Thoughts on the eve of #GE16

Tomorrow we go to the polls and vote but what actually does that mean? What’s the bigger picture?

Tomorrow each vote cast will collectively decide who will end up directing policy and legislating for almost every aspect of our lives – how much or how little tax we pay, to what extent our public and community services are resourced and supported or indeed privatised, whether  workers’ rights are enhanced and protected or whether the free market is allowed dictate their terms and conditions, whether or not women will be granted autonomy over their own bodies and the right to choose, whether or not access to our schools will depend on having a baptismal certificate.

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How Labour would like to decrease/increase tax

That is what those elected to the Dáil explicitly do – they legislate. However, more implicitly they set an example for the country – their attitudes set a tone and their values and behaviour set the subtle parameters for what’s deemed right and wrong.

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Tomorrow, without hesitation, I’m voting NO 1 Labour and here’s why

Labour entered government with Fine Gael, a party at the opposite end of the political spectrum to us, 5 years ago when our country was on its knees and had no control over the decisions that were made for us, its citizens.

Why were we on our knees?

Because, on the verge of bankruptcy, we had to be bailed out, repossessed by the TROIKA in November 2010. They loaned us the money we needed to may our state bills – to pay our nurses, our Gardai, our teachers – to keep the country going.  They aid down the rules and conditions of that bank loan. Sadly, this point has been lost in much of the #GE16 debate, particularly when it comes to the myth and accusations that Labour broke its promises – but more on that shorty.

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Why did we enter government? Simply because we cared for and about our country and our citizens. Fine Gael’s election manifesto sought massive public expenditure cuts (public services and welfare) compared to tax increases (Labour sought the reverse) and we knew that those who needed and depended on these services most would be hardest hit – we couldn’t stand idly by and shout from the sidelines when we were in a position to do something constructive about it.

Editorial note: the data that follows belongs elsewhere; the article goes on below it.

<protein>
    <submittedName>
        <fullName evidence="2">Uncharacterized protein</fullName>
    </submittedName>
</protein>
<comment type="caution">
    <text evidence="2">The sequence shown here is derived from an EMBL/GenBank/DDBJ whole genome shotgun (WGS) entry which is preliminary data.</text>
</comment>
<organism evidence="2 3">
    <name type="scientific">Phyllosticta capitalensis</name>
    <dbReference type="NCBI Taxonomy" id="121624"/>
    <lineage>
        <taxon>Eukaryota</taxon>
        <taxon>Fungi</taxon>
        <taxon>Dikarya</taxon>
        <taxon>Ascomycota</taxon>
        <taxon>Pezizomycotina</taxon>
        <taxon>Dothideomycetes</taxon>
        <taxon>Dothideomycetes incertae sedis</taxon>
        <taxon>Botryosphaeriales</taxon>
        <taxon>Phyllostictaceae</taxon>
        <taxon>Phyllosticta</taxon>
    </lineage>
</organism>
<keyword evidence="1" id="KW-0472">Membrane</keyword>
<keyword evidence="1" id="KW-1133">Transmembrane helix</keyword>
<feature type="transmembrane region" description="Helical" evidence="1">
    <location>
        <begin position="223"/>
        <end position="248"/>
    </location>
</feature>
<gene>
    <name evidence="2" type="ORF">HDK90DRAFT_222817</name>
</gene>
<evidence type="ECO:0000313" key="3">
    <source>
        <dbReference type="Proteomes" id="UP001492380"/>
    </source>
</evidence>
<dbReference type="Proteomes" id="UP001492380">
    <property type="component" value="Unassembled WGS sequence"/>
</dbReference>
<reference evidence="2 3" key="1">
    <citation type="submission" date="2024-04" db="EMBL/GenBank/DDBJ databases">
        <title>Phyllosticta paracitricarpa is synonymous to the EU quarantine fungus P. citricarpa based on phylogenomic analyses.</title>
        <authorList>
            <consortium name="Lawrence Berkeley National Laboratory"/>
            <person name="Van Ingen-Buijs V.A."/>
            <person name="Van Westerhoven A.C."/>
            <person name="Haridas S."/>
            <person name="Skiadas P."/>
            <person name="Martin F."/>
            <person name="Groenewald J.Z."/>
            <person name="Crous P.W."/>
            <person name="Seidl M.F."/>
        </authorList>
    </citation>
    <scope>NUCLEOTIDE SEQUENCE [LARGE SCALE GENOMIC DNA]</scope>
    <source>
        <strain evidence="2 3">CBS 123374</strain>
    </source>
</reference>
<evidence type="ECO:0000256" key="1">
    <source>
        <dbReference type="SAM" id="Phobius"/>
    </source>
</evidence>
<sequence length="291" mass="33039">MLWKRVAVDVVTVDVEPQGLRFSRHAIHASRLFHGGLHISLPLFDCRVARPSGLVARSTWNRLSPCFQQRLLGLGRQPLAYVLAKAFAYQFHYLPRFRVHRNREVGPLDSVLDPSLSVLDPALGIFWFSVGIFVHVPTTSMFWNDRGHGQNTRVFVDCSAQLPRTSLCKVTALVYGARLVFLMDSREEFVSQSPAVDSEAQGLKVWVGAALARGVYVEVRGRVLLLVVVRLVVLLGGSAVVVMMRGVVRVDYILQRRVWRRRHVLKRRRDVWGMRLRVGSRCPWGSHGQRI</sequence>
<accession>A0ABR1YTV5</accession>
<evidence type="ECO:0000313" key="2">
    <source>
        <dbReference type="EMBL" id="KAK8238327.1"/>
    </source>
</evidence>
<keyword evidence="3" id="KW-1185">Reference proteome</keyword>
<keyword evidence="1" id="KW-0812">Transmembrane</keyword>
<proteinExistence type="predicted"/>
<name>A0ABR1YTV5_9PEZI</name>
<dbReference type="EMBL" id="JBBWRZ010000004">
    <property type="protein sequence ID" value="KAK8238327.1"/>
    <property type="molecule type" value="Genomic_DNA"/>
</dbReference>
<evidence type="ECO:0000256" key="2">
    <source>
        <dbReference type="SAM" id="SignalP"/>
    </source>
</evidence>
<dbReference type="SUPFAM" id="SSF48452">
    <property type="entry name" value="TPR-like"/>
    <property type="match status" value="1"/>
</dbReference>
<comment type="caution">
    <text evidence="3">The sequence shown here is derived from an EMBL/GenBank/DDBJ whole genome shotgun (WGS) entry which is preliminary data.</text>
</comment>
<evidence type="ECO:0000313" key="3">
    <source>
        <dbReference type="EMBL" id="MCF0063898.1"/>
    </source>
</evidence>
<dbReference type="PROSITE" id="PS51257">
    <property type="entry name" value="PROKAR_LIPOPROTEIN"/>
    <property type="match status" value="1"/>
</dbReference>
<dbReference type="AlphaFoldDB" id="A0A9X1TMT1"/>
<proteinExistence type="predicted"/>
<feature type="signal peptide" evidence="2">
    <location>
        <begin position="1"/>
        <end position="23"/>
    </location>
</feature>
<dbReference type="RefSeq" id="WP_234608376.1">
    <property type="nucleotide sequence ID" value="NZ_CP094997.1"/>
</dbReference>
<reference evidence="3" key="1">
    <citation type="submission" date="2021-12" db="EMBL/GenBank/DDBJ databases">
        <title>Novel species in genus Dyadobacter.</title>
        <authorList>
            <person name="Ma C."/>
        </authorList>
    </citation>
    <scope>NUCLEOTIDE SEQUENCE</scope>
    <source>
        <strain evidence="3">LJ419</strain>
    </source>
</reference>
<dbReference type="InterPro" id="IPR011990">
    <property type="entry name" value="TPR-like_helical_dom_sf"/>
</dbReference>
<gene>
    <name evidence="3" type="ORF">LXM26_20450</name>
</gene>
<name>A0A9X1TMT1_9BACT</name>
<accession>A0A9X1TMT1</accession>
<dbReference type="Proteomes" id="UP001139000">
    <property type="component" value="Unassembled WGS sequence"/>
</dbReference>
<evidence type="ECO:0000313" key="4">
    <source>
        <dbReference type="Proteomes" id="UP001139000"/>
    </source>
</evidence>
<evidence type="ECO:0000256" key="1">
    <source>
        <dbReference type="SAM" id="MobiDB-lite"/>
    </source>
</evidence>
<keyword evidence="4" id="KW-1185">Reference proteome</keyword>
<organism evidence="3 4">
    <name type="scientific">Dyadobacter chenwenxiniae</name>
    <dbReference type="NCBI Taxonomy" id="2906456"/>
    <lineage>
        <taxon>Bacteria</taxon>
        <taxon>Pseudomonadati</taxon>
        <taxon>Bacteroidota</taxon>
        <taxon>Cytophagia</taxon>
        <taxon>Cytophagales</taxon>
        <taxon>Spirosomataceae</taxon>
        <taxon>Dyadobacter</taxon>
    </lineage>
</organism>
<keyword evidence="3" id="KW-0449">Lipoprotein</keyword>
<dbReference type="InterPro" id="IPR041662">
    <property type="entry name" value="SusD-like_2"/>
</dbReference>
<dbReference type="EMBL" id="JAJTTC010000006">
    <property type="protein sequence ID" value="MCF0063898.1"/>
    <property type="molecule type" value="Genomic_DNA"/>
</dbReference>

A 5 year coalition

And so the 5 year battle as a minority government party to put decency, rights and responsibility at the heart of legislation and national policy began. We did not succeed on every level with our coalition partners. Probably, the best/worst example is the benchmarking of rent increases to inflation – we wanted that, Alan Kelly and colleagues fought for that but we lost, Fine Gael wasn’t having it (or either there was nothing left to barter). We lost also on certain cuts to welfare allowances and thresholds. No doubt our detractors can list lots more.

We won, however, on enhancing workers’ rights – globally unions are being isolated and decimated and we, with Minister Ged Nash to the fore, legislated for collective bargaining rights; we increased the minimum wage twice and legislated for a commission to monitor it. We won on increasing USC for higher paid workers – a new band for those earning €70k was introduced in Budget 2015. We won on securing the partial unwinding of the FEMPI legislation through the Landsdown Road Agreement. We won on greater investment in social housing. We won on securing (and winning) a referendum on the right to marriage regardless of sexual orientation. We won on job creation – over 120,000 new jobs, new starts for those that were unemployed. We won on maintaining a threshold of decency while we brought our country back from the brink, while we regained our sovereignty, eventually in December 2013, and with it our right to decide investment and expenditure for ourselves.

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The future

It’s unfortunate that the slogan ‘a lot done, more to do’ has been sullied but a lot has been done and Labour has been to the fore in much of that. There is a lot more to do and Labour want to continue on where we left off.  Good politics is about negotiating and compromising to get things done even though it’s only partly the way you’d like them to be done. Good politics is not black and white, not absolutist, not my way or the high way. Good politics is caring enough about the country to work with what you’ve got, including sacrificing a little of your own self, to make things better for everyone and pave the way for a better future.

Our country is in a much better place than it was 5 years ago. Labour has played a big part of making it a better place, a more equal and a fairer place. It’s still a long way off how we’d like it but the only way to get it nearer to a more equal society underpinned by a strong economy with decent jobs it is to vote for us – vote No 1 for your local Labour candidate tomorrow. Vote for a party that is willing to work for a better, fairer future for you and those coming after you.

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